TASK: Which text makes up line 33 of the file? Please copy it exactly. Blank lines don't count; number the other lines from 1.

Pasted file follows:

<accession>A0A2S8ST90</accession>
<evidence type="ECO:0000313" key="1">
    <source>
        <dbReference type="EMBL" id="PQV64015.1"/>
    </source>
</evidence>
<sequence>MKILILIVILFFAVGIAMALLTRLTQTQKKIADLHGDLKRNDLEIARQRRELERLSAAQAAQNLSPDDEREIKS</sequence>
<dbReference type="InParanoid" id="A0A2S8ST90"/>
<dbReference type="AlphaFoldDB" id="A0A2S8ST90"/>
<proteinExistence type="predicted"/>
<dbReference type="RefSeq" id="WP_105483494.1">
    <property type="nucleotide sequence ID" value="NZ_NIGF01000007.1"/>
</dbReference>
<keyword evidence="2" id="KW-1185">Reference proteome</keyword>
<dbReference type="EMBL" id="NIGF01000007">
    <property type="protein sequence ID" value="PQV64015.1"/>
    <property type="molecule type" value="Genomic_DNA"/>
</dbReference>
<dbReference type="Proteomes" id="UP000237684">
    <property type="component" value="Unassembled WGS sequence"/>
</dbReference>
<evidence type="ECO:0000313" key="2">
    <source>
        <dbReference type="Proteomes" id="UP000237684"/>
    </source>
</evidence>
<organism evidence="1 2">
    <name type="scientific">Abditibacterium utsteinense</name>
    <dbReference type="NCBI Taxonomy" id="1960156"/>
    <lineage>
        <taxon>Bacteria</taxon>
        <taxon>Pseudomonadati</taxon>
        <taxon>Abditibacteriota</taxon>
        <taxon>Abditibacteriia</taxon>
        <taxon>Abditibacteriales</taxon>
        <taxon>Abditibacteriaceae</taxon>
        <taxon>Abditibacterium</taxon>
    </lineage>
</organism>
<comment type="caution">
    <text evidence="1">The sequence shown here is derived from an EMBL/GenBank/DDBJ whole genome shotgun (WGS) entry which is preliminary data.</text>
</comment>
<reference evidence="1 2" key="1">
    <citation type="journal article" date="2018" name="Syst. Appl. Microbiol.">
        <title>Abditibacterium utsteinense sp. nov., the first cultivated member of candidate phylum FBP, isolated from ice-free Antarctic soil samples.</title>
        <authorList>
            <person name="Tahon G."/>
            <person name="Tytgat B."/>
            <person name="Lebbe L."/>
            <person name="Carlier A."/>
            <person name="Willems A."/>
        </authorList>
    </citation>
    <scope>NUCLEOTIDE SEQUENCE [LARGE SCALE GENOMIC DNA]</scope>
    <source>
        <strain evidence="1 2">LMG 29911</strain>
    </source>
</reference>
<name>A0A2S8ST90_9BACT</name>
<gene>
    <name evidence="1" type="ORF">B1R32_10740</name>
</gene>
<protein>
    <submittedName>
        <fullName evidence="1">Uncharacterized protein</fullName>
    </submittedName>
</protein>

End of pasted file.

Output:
        <taxon>Abditibacteriota</taxon>